An unfair but practical solution is to give a small “living wage” to everyone, whether they work in the traditional sense or not. The idea is that a human life probably has a value even if you are not employed in the traditional sense. You probably have relatives and friends who appreciate your existence, for instance. We might take the conservative approach and tell those relatives and friends to keep you alive if they think you are worth it, but this will likely cause even more resentment than taxation does. Given that those who are employed will earn a lot of money even after tax, it may be easier to give a “living wage” to everyone, and leave it to their own inventiveness if they want to earn more money. Of course, some of that inventiveness may take the form of crime. But not having food and a place to sleep is no less likely to lead to crime. And if we are not going to let people starve on the streets anyway, we may as well give a modest amount to all instead of a larger amount to those who are good at imagining illness. (For instance, whiplash symptoms tend to fade within a few weeks after compensation is paid.)

There is a lot of economic activity already that does not take the form of jobs, exactly. People make various goods and sell them, or perform services against payment without a regular employment. I hope to see much more of this in the future. Many humans are quite creative.

So I expect jobs and freelance supplemental income to coexist for a long time, but the jobs becoming fewer and more specialized, while the informal economic activity grows. But I may be wrong. I may have to confer more with the voices in my head to know for sure. But for now, they are telling me to hang onto my job. ^_^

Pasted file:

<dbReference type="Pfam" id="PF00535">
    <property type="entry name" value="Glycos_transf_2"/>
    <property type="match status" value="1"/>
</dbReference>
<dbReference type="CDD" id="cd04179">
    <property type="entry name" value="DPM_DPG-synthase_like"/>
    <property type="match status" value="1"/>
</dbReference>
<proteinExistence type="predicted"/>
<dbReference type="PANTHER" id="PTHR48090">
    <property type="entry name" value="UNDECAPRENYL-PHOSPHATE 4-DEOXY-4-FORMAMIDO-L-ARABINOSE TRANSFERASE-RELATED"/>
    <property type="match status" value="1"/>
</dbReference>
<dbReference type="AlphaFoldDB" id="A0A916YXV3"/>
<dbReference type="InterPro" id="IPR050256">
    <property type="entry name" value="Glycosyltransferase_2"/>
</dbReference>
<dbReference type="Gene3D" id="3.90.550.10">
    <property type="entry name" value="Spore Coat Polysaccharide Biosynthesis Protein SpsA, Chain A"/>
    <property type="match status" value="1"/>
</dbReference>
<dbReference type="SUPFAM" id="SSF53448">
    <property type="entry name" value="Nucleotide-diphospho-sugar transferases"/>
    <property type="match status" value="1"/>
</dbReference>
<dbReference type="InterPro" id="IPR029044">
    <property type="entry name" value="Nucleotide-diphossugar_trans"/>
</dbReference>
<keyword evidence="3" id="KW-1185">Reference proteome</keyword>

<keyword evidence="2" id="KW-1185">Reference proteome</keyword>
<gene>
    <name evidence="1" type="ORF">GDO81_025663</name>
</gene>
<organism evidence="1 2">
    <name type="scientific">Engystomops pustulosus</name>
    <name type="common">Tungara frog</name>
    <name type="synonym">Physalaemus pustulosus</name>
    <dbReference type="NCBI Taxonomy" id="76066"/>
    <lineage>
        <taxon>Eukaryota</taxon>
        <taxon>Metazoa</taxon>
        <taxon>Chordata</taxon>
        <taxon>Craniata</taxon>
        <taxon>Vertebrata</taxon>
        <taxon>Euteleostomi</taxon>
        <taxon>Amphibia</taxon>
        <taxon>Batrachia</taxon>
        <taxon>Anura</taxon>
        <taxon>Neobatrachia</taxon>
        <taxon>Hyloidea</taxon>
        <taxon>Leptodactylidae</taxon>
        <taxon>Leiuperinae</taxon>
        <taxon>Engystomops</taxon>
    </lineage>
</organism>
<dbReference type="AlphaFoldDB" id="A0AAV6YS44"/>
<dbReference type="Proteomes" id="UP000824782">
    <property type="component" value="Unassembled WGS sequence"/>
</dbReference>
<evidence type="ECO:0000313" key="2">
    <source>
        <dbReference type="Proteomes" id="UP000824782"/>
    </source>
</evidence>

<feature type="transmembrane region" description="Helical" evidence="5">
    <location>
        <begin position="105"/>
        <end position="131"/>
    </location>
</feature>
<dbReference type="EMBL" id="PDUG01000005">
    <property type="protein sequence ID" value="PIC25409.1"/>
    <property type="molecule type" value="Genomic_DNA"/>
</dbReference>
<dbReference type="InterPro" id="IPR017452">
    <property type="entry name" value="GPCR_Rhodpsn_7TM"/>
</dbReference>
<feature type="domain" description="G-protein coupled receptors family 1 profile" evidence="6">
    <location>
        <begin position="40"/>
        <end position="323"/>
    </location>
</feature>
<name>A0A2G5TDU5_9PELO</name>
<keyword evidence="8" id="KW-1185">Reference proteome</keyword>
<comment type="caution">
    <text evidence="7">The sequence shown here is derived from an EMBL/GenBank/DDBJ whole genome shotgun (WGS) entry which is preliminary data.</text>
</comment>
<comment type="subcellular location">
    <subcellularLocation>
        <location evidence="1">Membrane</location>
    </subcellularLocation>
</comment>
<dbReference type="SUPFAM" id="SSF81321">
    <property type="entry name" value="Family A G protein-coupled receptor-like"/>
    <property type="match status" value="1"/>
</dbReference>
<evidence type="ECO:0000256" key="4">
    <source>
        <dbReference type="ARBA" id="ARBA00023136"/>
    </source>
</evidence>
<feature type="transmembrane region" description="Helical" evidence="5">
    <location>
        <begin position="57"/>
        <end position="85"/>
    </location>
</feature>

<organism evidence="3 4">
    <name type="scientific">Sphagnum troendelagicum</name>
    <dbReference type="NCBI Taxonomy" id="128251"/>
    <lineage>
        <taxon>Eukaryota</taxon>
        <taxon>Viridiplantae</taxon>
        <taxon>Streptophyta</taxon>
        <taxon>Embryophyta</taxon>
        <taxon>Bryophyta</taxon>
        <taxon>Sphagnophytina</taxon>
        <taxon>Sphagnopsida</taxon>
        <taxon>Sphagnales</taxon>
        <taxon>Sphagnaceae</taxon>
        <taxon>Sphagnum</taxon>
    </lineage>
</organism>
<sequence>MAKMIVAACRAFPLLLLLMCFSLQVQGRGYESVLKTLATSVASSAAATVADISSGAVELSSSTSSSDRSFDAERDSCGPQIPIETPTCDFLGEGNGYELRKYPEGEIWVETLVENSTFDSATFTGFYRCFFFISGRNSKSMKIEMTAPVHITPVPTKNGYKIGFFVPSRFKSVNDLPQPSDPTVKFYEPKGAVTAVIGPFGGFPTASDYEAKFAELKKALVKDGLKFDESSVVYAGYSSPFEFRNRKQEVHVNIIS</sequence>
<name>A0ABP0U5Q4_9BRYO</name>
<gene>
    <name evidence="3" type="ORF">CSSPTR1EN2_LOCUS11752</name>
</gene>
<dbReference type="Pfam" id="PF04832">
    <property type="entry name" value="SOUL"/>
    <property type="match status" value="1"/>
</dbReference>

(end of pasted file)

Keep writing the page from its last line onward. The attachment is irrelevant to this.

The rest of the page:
There is something called “first world problems”, but I think this one must be categorized as a “zeroth world problem”:  I have a straight salary, no variable parts, no overtime. (Travels, which I avoid when possible, are refunded separately.) Now today it was payday again, and for some reason I felt the urge to know how much I was receiving. But unfortunately the corporate website hosting my electronic pay stub was overloaded, so I could not find out until after closing hours.

I might want to interpret this as “I am not particularly interested in material goods”, but my new computer would like to argue the opposite. Perhaps it is more that I have lived for so many years, I can’t really go around remembering how much I earn for each year. It will surely change again if I live for another year. Probably upward, although I am not sure this is in my best interest. The more expensive we are compared to foreigners doing the same job, the greater the profit that may be had by outsourcing our job.

But for now, we here in Norway seem to think the trees will grow into the sky. Of course, that’s what I remember from my American friends some five years or so ago, too.